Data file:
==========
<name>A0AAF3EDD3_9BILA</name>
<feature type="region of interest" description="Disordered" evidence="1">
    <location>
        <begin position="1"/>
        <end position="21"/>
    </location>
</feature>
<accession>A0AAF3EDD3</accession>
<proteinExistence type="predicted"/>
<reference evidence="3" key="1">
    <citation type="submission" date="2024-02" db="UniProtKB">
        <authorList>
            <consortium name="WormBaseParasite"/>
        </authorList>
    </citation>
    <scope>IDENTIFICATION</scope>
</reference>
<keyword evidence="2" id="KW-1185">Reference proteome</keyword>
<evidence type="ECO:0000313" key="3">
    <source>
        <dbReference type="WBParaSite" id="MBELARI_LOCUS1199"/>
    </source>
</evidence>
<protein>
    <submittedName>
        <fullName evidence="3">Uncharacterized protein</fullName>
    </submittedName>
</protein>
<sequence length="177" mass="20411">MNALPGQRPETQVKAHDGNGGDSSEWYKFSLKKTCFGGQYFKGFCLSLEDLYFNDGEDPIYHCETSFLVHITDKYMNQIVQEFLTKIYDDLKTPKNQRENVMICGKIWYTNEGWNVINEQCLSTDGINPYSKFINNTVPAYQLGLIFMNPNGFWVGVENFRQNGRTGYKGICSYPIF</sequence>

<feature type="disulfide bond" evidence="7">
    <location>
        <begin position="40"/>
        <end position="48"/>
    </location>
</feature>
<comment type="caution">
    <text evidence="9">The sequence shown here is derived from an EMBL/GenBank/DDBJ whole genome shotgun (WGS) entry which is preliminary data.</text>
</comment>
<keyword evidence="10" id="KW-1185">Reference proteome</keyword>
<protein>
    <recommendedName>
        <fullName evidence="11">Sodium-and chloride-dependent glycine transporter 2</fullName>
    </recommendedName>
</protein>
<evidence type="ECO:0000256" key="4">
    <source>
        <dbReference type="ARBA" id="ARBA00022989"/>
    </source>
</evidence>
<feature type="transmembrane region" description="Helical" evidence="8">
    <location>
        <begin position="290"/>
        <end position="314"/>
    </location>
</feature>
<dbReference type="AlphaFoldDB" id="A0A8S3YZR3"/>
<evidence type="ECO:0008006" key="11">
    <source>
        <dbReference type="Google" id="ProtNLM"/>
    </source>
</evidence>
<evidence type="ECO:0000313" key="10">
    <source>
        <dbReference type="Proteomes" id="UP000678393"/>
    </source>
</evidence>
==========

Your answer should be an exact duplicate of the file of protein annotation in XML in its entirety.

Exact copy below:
<name>A0AAF3EDD3_9BILA</name>
<feature type="region of interest" description="Disordered" evidence="1">
    <location>
        <begin position="1"/>
        <end position="21"/>
    </location>
</feature>
<accession>A0AAF3EDD3</accession>
<proteinExistence type="predicted"/>
<reference evidence="3" key="1">
    <citation type="submission" date="2024-02" db="UniProtKB">
        <authorList>
            <consortium name="WormBaseParasite"/>
        </authorList>
    </citation>
    <scope>IDENTIFICATION</scope>
</reference>
<keyword evidence="2" id="KW-1185">Reference proteome</keyword>
<evidence type="ECO:0000313" key="3">
    <source>
        <dbReference type="WBParaSite" id="MBELARI_LOCUS1199"/>
    </source>
</evidence>
<protein>
    <submittedName>
        <fullName evidence="3">Uncharacterized protein</fullName>
    </submittedName>
</protein>
<sequence length="177" mass="20411">MNALPGQRPETQVKAHDGNGGDSSEWYKFSLKKTCFGGQYFKGFCLSLEDLYFNDGEDPIYHCETSFLVHITDKYMNQIVQEFLTKIYDDLKTPKNQRENVMICGKIWYTNEGWNVINEQCLSTDGINPYSKFINNTVPAYQLGLIFMNPNGFWVGVENFRQNGRTGYKGICSYPIF</sequence>

<feature type="disulfide bond" evidence="7">
    <location>
        <begin position="40"/>
        <end position="48"/>
    </location>
</feature>
<comment type="caution">
    <text evidence="9">The sequence shown here is derived from an EMBL/GenBank/DDBJ whole genome shotgun (WGS) entry which is preliminary data.</text>
</comment>
<keyword evidence="10" id="KW-1185">Reference proteome</keyword>
<protein>
    <recommendedName>
        <fullName evidence="11">Sodium-and chloride-dependent glycine transporter 2</fullName>
    </recommendedName>
</protein>
<evidence type="ECO:0000256" key="4">
    <source>
        <dbReference type="ARBA" id="ARBA00022989"/>
    </source>
</evidence>
<feature type="transmembrane region" description="Helical" evidence="8">
    <location>
        <begin position="290"/>
        <end position="314"/>
    </location>
</feature>
<dbReference type="AlphaFoldDB" id="A0A8S3YZR3"/>
<evidence type="ECO:0008006" key="11">
    <source>
        <dbReference type="Google" id="ProtNLM"/>
    </source>
</evidence>
<evidence type="ECO:0000313" key="10">
    <source>
        <dbReference type="Proteomes" id="UP000678393"/>
    </source>
</evidence>